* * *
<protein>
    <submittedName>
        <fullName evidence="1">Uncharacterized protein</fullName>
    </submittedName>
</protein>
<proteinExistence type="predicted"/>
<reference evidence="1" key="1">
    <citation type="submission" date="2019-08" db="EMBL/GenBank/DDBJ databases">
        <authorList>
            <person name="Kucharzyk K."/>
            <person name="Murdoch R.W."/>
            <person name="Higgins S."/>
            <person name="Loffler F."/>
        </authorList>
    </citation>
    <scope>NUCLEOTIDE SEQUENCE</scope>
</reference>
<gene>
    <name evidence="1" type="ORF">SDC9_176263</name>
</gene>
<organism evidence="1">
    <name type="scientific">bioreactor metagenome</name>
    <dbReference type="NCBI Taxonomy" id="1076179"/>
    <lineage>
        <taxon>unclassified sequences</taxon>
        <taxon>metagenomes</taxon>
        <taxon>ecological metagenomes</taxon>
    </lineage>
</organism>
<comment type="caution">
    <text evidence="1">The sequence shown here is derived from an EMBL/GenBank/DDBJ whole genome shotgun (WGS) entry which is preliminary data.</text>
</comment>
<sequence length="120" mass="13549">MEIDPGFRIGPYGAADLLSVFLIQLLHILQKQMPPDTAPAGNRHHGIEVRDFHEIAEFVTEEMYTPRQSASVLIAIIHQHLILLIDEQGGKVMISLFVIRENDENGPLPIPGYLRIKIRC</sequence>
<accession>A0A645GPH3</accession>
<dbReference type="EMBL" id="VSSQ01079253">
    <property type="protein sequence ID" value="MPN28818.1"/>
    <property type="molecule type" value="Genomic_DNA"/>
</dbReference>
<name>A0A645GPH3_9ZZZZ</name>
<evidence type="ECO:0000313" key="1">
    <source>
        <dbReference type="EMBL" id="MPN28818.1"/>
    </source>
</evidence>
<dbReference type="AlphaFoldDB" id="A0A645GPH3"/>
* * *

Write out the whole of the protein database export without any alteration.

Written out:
<protein>
    <submittedName>
        <fullName evidence="1">Uncharacterized protein</fullName>
    </submittedName>
</protein>
<proteinExistence type="predicted"/>
<reference evidence="1" key="1">
    <citation type="submission" date="2019-08" db="EMBL/GenBank/DDBJ databases">
        <authorList>
            <person name="Kucharzyk K."/>
            <person name="Murdoch R.W."/>
            <person name="Higgins S."/>
            <person name="Loffler F."/>
        </authorList>
    </citation>
    <scope>NUCLEOTIDE SEQUENCE</scope>
</reference>
<gene>
    <name evidence="1" type="ORF">SDC9_176263</name>
</gene>
<organism evidence="1">
    <name type="scientific">bioreactor metagenome</name>
    <dbReference type="NCBI Taxonomy" id="1076179"/>
    <lineage>
        <taxon>unclassified sequences</taxon>
        <taxon>metagenomes</taxon>
        <taxon>ecological metagenomes</taxon>
    </lineage>
</organism>
<comment type="caution">
    <text evidence="1">The sequence shown here is derived from an EMBL/GenBank/DDBJ whole genome shotgun (WGS) entry which is preliminary data.</text>
</comment>
<sequence length="120" mass="13549">MEIDPGFRIGPYGAADLLSVFLIQLLHILQKQMPPDTAPAGNRHHGIEVRDFHEIAEFVTEEMYTPRQSASVLIAIIHQHLILLIDEQGGKVMISLFVIRENDENGPLPIPGYLRIKIRC</sequence>
<accession>A0A645GPH3</accession>
<dbReference type="EMBL" id="VSSQ01079253">
    <property type="protein sequence ID" value="MPN28818.1"/>
    <property type="molecule type" value="Genomic_DNA"/>
</dbReference>
<name>A0A645GPH3_9ZZZZ</name>
<evidence type="ECO:0000313" key="1">
    <source>
        <dbReference type="EMBL" id="MPN28818.1"/>
    </source>
</evidence>
<dbReference type="AlphaFoldDB" id="A0A645GPH3"/>